Log in

[ academics_anon ]
Rehab for (recovering) academics.
Does research constitute "derivative works"? 
6th-Sep-2014 03:53 pm
pic#111812164 bunsen burner

The GNU Free Documentation Licence states that "derivative works" must also be distributed under the terms of the FDL. This is the "cancer" by association that Mr Ballmer (Microsoft) famously criticised the related GNU General Public Licence for software (i.e. preventing the usual monopolistic behaviour of the monster from Redmond). It has become noticeable that academic research published via various permutations of the Creative Commons licences are then cited in subsequent subscription access journal articles. Doesn't this maintain unfairly the subscription journal system? If citation of previous research (published open access) makes a new article a "derivative work", shouldn't that article be distributed also via open access? How would researchers respond to this "licence consequence"? Would researchers prefer to reject citation of open access articles, in order to continue submission of work to subscription access articles? Or, would researchers be more willing to publish their work open access if they know any cited works would also be compelled to be published also open access? It is annoying that researchers cite my open access work in new research articles, that are then published in subscription access journals (the motivation for this post!).

6th-Sep-2014 05:44 pm (UTC)
I mean I'm not a lawyer or anything but it seems obvious that Paper A which cites Paper B is not "derivative" of Paper B, on that basis alone. I suppose it could be construed as derivative in the event that Paper A reused, for example, code that had been publicized under a CC license by Paper B, but that does not seem to be the situation you are querying. In short... no.
6th-Sep-2014 05:55 pm (UTC)
Also not a lawyer, but I do teach about copyright law (and Creative Commons). And this is generally right, IMO -- citation alone does not make a 'derivative work.' Short quotes or paraphrases would also almost certainly be covered under the fair use provisions, as well.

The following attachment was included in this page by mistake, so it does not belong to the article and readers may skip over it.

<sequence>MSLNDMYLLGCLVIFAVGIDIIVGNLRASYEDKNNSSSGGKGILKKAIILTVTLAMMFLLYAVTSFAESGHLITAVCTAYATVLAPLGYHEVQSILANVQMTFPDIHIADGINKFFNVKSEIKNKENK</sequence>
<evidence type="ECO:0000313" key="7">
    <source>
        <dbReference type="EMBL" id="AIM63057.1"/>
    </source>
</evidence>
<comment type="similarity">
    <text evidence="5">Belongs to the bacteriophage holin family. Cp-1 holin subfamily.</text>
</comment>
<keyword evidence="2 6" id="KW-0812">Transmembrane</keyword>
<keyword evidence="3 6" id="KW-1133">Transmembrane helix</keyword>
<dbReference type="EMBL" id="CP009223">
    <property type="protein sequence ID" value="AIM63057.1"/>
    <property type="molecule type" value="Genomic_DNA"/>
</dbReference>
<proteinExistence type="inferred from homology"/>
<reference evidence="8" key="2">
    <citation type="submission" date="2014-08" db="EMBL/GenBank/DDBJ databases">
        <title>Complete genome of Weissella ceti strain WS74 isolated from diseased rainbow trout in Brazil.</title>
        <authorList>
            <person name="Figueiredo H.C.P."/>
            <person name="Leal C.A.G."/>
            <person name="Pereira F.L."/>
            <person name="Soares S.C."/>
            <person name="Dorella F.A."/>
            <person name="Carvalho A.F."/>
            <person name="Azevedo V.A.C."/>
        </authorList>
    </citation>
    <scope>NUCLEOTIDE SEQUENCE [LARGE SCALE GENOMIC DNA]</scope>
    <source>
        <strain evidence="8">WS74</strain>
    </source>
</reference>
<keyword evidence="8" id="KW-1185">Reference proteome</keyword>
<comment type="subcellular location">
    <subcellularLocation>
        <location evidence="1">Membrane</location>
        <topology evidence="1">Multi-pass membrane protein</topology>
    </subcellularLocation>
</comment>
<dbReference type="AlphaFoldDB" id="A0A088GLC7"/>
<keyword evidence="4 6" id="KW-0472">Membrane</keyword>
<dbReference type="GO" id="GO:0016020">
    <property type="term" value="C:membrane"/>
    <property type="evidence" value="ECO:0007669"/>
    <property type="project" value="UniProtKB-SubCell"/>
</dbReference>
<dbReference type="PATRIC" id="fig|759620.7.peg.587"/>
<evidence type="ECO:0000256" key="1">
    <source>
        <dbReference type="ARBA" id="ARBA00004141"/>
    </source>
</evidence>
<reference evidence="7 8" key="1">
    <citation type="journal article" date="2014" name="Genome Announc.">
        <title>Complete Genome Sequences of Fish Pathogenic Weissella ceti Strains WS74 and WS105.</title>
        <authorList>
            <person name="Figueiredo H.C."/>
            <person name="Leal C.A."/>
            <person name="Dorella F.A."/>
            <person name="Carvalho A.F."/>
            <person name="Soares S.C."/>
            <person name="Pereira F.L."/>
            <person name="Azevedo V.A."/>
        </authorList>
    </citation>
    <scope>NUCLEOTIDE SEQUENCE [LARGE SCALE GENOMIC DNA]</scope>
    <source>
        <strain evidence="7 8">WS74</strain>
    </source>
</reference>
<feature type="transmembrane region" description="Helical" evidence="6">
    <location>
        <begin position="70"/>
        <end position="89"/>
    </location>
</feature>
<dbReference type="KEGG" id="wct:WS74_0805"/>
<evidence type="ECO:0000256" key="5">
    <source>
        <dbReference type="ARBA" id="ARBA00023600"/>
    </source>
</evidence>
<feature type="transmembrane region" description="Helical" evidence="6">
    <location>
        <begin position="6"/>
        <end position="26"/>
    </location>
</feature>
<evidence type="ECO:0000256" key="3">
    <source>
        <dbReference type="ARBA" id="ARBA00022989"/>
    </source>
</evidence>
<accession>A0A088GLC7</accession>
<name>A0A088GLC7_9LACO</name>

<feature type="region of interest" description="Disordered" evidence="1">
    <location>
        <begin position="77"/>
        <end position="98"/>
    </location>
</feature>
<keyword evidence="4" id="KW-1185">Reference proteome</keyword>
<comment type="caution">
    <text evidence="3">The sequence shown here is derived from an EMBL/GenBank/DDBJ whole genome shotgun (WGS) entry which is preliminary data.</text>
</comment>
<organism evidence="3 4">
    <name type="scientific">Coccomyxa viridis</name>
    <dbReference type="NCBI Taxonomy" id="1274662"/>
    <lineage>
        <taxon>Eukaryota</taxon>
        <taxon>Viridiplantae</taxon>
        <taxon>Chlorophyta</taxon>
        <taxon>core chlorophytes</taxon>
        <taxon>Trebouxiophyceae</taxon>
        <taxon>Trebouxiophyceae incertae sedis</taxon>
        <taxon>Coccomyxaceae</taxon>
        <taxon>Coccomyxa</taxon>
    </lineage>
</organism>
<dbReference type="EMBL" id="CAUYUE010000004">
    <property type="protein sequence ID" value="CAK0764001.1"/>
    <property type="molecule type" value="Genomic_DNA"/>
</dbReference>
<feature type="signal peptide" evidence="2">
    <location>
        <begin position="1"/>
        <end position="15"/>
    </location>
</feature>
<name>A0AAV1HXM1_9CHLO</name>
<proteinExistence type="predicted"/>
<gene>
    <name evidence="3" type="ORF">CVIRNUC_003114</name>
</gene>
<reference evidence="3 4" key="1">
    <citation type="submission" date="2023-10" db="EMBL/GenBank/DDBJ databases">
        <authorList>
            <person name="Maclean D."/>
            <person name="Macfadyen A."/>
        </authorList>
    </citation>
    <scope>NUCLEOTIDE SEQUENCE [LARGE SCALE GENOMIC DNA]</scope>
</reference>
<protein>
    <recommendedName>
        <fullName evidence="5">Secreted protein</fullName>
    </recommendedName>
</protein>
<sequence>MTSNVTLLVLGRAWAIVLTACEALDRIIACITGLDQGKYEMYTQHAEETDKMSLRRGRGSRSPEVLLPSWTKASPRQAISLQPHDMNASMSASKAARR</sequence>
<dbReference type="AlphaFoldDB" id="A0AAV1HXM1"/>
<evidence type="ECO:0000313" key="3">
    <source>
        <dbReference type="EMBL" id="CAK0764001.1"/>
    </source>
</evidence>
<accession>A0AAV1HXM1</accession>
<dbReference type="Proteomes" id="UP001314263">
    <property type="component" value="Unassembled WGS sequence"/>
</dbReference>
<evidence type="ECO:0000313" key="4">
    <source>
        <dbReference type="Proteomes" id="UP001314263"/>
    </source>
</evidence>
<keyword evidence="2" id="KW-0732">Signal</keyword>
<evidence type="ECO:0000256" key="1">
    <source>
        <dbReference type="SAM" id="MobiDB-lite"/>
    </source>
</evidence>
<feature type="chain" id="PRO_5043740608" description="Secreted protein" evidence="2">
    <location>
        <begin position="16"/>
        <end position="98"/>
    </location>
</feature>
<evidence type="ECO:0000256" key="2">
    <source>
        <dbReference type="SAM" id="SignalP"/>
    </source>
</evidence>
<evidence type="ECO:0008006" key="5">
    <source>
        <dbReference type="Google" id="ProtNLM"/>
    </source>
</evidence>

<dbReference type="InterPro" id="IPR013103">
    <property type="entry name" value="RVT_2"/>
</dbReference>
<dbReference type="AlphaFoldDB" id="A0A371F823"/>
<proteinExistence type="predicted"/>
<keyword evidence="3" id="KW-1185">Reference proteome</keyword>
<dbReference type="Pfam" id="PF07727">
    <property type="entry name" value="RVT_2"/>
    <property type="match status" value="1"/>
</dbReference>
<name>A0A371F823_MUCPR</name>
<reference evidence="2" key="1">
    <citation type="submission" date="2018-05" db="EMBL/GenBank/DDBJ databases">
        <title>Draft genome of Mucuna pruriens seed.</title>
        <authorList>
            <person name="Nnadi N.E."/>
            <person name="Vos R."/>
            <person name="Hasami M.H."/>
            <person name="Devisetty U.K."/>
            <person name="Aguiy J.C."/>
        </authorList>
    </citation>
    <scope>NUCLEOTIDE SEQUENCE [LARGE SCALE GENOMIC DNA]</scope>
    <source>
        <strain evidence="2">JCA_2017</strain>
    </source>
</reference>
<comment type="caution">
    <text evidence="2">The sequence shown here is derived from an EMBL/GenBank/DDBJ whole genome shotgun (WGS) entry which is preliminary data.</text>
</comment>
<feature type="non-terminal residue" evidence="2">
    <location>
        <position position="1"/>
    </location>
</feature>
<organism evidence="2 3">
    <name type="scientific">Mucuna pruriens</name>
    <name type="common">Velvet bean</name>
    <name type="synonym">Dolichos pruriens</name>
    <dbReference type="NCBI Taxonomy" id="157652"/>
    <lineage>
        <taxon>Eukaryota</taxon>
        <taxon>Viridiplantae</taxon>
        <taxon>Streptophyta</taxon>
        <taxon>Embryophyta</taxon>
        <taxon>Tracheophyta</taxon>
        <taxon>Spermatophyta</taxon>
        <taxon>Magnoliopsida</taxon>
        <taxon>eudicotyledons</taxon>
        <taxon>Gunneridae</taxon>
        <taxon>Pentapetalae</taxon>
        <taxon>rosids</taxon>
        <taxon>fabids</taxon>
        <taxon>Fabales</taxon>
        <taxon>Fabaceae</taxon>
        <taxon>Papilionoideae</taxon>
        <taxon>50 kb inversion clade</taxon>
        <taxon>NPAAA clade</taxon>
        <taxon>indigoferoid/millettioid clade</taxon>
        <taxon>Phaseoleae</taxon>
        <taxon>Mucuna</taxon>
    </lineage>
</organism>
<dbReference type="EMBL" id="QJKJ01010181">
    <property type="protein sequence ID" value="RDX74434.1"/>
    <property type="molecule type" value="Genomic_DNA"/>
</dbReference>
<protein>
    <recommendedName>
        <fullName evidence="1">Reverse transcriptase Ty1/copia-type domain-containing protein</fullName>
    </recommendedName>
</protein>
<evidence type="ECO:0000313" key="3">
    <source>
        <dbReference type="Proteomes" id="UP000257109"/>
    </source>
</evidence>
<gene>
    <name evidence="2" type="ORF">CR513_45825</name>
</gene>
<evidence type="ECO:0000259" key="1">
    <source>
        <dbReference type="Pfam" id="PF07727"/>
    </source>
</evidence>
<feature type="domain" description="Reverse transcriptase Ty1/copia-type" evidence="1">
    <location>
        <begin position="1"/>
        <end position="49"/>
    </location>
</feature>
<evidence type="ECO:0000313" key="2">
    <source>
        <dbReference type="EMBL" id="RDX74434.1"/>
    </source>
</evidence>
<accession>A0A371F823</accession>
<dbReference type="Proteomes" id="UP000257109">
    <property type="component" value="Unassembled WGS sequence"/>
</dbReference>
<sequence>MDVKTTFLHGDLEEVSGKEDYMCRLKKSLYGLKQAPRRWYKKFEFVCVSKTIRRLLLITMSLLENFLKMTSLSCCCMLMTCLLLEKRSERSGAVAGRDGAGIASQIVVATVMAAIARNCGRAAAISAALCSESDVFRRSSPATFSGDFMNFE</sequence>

If they are using more substantial elements of your creative output*, such as a paper that is really just a retooling/restructuring of an existing paper, you probably have a stronger case.

*Note that the facts and information in your research are never protected by copyright, Open Access or not. If you demonstrate that 21 of every 25 monkeys is in fact an awesome monkey, the whole world is free to reuse that information as they see fit from a copyright perspective -- it's only the tangible expression of that idea (in your beautifully written paper) that is protected.
7th-Sep-2014 04:20 am (UTC)
Was gonna say this, in a less eloquent manner.
7th-Sep-2014 09:44 am (UTC)
Yup, what palinurus said!
8th-Sep-2014 03:54 pm (UTC)
A good example of a derivative work is Pride, Prejudice and Zombies.

If I was writing a paper about the obsessiveness of pop culture with zombies, I would cite PP and Z (which is based off of a now out of copyright material, and available through the Guttenberg Project, itself covered by CC).

But at no point would I consider my paper derivative work -- I am just following good academic scholarship, regardless where I have my paper published.

Now, if I wrote a book called "pride, zombies and vampires" that totally lampooned all this, now I would looking at derivative work.
11th-Sep-2014 10:11 am (UTC)
Understood; the post was a weak attempt to find a way to respond in opposite to the Elsevier "take-down notice". As said, it is annoying that open access research is _cited_ in further research restricted by subscription access journal charges. That's the price of freedom.
12th-Sep-2014 04:18 pm (UTC)
Given that Creative Commons licenses are generally less restrictive than copyright, and citing another copyrighted paper is considered fair use, it seems unlikely that citing a CC paper would not be fair use.
This page was loaded Feb 21st 2017, 12:42 am GMT.